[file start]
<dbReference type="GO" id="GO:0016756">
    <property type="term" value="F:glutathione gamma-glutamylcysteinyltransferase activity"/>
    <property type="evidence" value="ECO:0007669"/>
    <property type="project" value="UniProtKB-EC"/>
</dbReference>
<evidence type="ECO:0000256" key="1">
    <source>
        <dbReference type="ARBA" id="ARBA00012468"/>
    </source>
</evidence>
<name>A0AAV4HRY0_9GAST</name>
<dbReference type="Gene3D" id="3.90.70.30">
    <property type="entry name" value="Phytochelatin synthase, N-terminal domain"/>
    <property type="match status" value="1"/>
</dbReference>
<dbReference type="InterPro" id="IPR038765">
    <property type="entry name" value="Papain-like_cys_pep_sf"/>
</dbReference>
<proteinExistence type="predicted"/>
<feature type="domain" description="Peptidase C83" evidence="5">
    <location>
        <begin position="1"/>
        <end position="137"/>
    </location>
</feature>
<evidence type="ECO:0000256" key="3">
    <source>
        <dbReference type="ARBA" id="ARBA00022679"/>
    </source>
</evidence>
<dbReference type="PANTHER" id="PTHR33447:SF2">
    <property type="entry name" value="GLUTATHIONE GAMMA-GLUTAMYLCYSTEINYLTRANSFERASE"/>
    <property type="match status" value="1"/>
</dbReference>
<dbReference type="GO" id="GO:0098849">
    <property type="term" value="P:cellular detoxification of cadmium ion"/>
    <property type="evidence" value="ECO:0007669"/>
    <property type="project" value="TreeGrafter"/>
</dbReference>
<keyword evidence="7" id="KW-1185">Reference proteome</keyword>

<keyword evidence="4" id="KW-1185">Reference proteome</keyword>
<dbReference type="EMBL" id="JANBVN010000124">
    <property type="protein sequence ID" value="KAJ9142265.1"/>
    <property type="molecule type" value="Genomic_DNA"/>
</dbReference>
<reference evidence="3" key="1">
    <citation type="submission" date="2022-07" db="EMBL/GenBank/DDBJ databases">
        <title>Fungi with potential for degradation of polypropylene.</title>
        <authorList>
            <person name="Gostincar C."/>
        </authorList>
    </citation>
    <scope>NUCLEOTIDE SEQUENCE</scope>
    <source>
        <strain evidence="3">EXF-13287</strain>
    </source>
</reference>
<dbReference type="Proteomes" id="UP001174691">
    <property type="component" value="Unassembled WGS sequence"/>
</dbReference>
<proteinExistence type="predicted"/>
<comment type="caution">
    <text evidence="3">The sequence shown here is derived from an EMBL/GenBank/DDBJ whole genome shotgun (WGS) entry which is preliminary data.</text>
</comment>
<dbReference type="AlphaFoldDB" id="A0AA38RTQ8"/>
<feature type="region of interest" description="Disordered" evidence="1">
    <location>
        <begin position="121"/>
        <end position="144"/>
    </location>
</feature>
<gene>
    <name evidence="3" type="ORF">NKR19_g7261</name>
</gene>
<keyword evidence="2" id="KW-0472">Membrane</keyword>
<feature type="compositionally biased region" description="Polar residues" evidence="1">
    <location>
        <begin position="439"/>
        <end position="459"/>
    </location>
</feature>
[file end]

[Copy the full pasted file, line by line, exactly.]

<dbReference type="GO" id="GO:0016756">
    <property type="term" value="F:glutathione gamma-glutamylcysteinyltransferase activity"/>
    <property type="evidence" value="ECO:0007669"/>
    <property type="project" value="UniProtKB-EC"/>
</dbReference>
<evidence type="ECO:0000256" key="1">
    <source>
        <dbReference type="ARBA" id="ARBA00012468"/>
    </source>
</evidence>
<name>A0AAV4HRY0_9GAST</name>
<dbReference type="Gene3D" id="3.90.70.30">
    <property type="entry name" value="Phytochelatin synthase, N-terminal domain"/>
    <property type="match status" value="1"/>
</dbReference>
<dbReference type="InterPro" id="IPR038765">
    <property type="entry name" value="Papain-like_cys_pep_sf"/>
</dbReference>
<proteinExistence type="predicted"/>
<feature type="domain" description="Peptidase C83" evidence="5">
    <location>
        <begin position="1"/>
        <end position="137"/>
    </location>
</feature>
<evidence type="ECO:0000256" key="3">
    <source>
        <dbReference type="ARBA" id="ARBA00022679"/>
    </source>
</evidence>
<dbReference type="PANTHER" id="PTHR33447:SF2">
    <property type="entry name" value="GLUTATHIONE GAMMA-GLUTAMYLCYSTEINYLTRANSFERASE"/>
    <property type="match status" value="1"/>
</dbReference>
<dbReference type="GO" id="GO:0098849">
    <property type="term" value="P:cellular detoxification of cadmium ion"/>
    <property type="evidence" value="ECO:0007669"/>
    <property type="project" value="TreeGrafter"/>
</dbReference>
<keyword evidence="7" id="KW-1185">Reference proteome</keyword>

<keyword evidence="4" id="KW-1185">Reference proteome</keyword>
<dbReference type="EMBL" id="JANBVN010000124">
    <property type="protein sequence ID" value="KAJ9142265.1"/>
    <property type="molecule type" value="Genomic_DNA"/>
</dbReference>
<reference evidence="3" key="1">
    <citation type="submission" date="2022-07" db="EMBL/GenBank/DDBJ databases">
        <title>Fungi with potential for degradation of polypropylene.</title>
        <authorList>
            <person name="Gostincar C."/>
        </authorList>
    </citation>
    <scope>NUCLEOTIDE SEQUENCE</scope>
    <source>
        <strain evidence="3">EXF-13287</strain>
    </source>
</reference>
<dbReference type="Proteomes" id="UP001174691">
    <property type="component" value="Unassembled WGS sequence"/>
</dbReference>
<proteinExistence type="predicted"/>
<comment type="caution">
    <text evidence="3">The sequence shown here is derived from an EMBL/GenBank/DDBJ whole genome shotgun (WGS) entry which is preliminary data.</text>
</comment>
<dbReference type="AlphaFoldDB" id="A0AA38RTQ8"/>
<feature type="region of interest" description="Disordered" evidence="1">
    <location>
        <begin position="121"/>
        <end position="144"/>
    </location>
</feature>
<gene>
    <name evidence="3" type="ORF">NKR19_g7261</name>
</gene>
<keyword evidence="2" id="KW-0472">Membrane</keyword>
<feature type="compositionally biased region" description="Polar residues" evidence="1">
    <location>
        <begin position="439"/>
        <end position="459"/>
    </location>
</feature>